An alliance of non-governmental organizations yesterday said it would start monitoring a NT$3 billion (US$95.8 million) energy conservation project implemented by the Executive Yuan in March.
Green Citizen Action Alliance deputy secretary-general Hung Shen-han (洪申翰) told a news conference in Taipei that he and his fellow environmental campaigners would start visiting local governments across the nation to learn what measures they have taken to cut electricity use.
The Executive Yuan project aims to fund conservation efforts undertaken by local governments.
Local government efforts are to be evaluated based on whether a panel comprising environmental campaigners and experts from the public are introduced; whether bylaws to facilitate conservation efforts are formulated; whether local governments have identified the areas where the most electricity is consumed; and how many resources the governments allocate to achieve energy efficiency, Hung said.
Local governments that cap power consumption until the end of September and consider the energy needs of disadvantaged residents would receive “bonus points,” he said.
Energy conservation plans proposed by local governments are mostly half-formed and lack strategies to boost civic participation, he said.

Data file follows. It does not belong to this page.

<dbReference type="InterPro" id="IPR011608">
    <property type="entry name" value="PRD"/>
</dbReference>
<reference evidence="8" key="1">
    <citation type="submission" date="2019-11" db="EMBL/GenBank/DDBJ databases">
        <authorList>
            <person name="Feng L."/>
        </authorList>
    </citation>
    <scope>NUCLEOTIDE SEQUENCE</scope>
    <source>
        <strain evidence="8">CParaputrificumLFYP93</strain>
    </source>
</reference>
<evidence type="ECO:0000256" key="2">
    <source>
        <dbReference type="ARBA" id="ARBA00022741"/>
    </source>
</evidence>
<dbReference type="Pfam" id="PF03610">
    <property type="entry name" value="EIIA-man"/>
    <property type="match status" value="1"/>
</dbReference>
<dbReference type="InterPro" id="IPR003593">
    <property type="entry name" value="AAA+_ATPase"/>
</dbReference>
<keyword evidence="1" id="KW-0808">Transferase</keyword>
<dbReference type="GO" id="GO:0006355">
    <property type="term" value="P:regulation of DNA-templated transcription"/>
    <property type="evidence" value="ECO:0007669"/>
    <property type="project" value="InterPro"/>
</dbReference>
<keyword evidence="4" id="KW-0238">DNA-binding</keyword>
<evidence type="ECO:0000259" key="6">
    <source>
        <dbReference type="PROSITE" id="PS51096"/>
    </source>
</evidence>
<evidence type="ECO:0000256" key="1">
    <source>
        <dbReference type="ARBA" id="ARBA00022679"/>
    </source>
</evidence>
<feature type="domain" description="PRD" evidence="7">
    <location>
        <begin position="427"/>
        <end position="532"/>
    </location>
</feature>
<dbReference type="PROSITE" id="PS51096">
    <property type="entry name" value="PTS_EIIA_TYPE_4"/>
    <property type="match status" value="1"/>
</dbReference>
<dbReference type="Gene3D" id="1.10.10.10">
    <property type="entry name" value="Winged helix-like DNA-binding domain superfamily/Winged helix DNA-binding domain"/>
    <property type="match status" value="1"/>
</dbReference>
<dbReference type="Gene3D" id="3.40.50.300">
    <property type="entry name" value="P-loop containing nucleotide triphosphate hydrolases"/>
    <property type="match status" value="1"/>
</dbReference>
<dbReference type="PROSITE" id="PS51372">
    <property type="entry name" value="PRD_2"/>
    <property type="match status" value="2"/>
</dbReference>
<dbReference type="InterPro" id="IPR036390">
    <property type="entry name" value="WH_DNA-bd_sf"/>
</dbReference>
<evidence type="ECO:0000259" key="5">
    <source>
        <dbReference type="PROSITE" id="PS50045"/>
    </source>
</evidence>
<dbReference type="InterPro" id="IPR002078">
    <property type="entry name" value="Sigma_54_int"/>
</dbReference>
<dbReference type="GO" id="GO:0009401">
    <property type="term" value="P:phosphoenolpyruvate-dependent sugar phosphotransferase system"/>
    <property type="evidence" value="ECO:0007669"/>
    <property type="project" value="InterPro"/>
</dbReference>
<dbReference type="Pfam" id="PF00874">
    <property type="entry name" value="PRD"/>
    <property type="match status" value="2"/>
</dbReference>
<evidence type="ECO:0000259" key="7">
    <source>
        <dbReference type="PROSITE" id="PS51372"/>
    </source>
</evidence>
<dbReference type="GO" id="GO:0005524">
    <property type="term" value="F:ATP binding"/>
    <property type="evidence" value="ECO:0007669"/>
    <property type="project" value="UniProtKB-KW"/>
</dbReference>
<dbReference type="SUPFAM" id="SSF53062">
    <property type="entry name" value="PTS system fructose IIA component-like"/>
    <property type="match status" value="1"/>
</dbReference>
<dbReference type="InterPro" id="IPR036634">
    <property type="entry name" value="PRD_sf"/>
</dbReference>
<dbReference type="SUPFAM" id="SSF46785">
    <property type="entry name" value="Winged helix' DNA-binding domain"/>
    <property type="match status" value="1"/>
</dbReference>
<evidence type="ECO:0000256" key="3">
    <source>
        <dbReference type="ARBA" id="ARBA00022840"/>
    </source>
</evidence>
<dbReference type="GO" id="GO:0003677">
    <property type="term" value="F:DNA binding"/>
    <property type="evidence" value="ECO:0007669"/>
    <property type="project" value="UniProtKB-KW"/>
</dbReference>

Citing a similar project initiated by the Seoul Metropolitan Government in South Korea in which the municipal government issued subsidies to residents who installed solar panels on their roofs and reportedly saved an amount of energy equivalent to the installed capacity of a nuclear power plant, he said that public engagement would play a pivotal role if the Executive Yuan project is to yield any satisfying result, and called on central and local governments to introduce policies to streamline public efforts.
A project that commands such a large sum should be sustainable, and establishing city bylaws would create a legally binding and well-defined course of action, he said.
Publishing white papers on local government energy policies and founding governing bodies to monitor conservation progress could be included in such bylaws, he added.
The state-run Taiwan Power Co should improve its insufficient data and dutifully publish information regarding the nation’s power consumption by identifying the industries that use the most energy, he said.
Yang Shun-mei (楊順美), secretary-general of antinuclear group Mom Loves Taiwan, said that the only government effort to promote the energy consumption project she has seen so far is a poster in a community laundry shop.
She said that the government announces similar projects every year, but this is the first time that a project has been given such a large amount of money and that it must not be limited to chanting slogans.
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